My heart goes out to you. My son was diagnosed paranoid Sz January 2013. It DOES run in my family. Never thought it would actually happen but it did. Believe me, we know how you feel about your son. It’s a sad confusing illness. If you haven’t read Dr. Torrey’s 6th edition of Surviving Schizophrenia, I recommend it. :broken_heart:


#9

Hello Pugglemom. Thank you for your story. I was in the same spot as you just last year. 21 year old son in college who had a psychotic break and eventually diagnosed with sz. I experienced the terrible grief over the loss of the son I knew and have now adjusted to my new normal with the son that I have now. He’s not less, he’s just not the same💖 I have been fortunate in that my son responded very well to the initial medication used and is compliant, has some insight into his illness, and lots of family support (cousins, etc…) to hang out with. He is significantly improved and is even back in college part time. It took a year to get to this point. The brain needs time to heal and I sincerely hope that you will see progress soon. There is reason to hope😊 Best Wishes!!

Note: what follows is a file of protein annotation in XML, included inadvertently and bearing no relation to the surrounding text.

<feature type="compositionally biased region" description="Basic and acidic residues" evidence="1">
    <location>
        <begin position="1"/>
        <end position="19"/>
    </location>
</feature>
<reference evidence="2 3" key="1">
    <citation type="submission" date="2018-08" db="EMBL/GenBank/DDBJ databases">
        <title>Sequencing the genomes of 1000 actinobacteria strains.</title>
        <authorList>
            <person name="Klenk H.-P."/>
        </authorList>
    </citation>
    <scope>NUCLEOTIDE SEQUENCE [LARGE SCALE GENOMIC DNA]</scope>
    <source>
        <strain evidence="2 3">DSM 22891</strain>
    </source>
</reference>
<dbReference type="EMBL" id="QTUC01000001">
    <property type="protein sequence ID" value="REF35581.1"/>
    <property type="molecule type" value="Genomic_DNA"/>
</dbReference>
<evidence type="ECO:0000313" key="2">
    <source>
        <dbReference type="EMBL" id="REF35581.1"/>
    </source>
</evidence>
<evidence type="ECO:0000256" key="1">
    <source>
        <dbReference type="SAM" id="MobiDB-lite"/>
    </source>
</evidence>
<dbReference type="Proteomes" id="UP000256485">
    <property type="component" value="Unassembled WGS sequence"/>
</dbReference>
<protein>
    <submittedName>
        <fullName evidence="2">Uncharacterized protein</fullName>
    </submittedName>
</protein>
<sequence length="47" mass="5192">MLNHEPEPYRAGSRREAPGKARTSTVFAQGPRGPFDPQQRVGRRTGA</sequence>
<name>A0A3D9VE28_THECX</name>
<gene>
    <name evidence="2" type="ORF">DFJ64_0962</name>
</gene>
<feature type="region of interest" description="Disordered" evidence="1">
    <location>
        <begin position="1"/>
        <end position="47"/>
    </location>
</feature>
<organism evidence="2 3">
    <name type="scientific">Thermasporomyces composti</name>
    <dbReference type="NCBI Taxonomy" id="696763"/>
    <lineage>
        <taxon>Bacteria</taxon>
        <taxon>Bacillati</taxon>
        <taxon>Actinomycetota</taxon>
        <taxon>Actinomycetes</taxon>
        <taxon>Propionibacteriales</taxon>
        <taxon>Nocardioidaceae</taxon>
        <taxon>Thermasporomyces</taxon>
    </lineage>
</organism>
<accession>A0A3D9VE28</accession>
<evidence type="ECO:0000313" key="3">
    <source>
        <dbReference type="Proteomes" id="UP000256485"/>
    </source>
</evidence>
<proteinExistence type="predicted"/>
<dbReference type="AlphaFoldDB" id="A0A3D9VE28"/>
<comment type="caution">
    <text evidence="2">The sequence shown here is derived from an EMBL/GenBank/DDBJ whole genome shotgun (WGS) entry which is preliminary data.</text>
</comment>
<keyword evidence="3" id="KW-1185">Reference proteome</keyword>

#10

It’s important to get him into some kind of routine, as much as he’s capable of. Does he have any interests and talents that could lead to volunteer activities?

Through Vocational Rehab, our daughter got a series of part-time jobs. just a couple of hours a week, then a couple hours a day. She knew people needed her and expected her to be somewhere on time to do specific things–that helped. The first was fast food–whoa, no! She couldn’t think that fast. Then came folding napkins–ugh, but she persevered! Then a cafe, but when she tried to wash dishes the regulation way she’d been taught, the cafe fired her(!); too slow. It took many months, but she wound up working at a nursing home, and eventually got a part-time job at one where she’s a valued team member and very happy (been there about 15 years now). We just have to make sure she doesn’t work too many hours a month, which could get her kicked off SSI.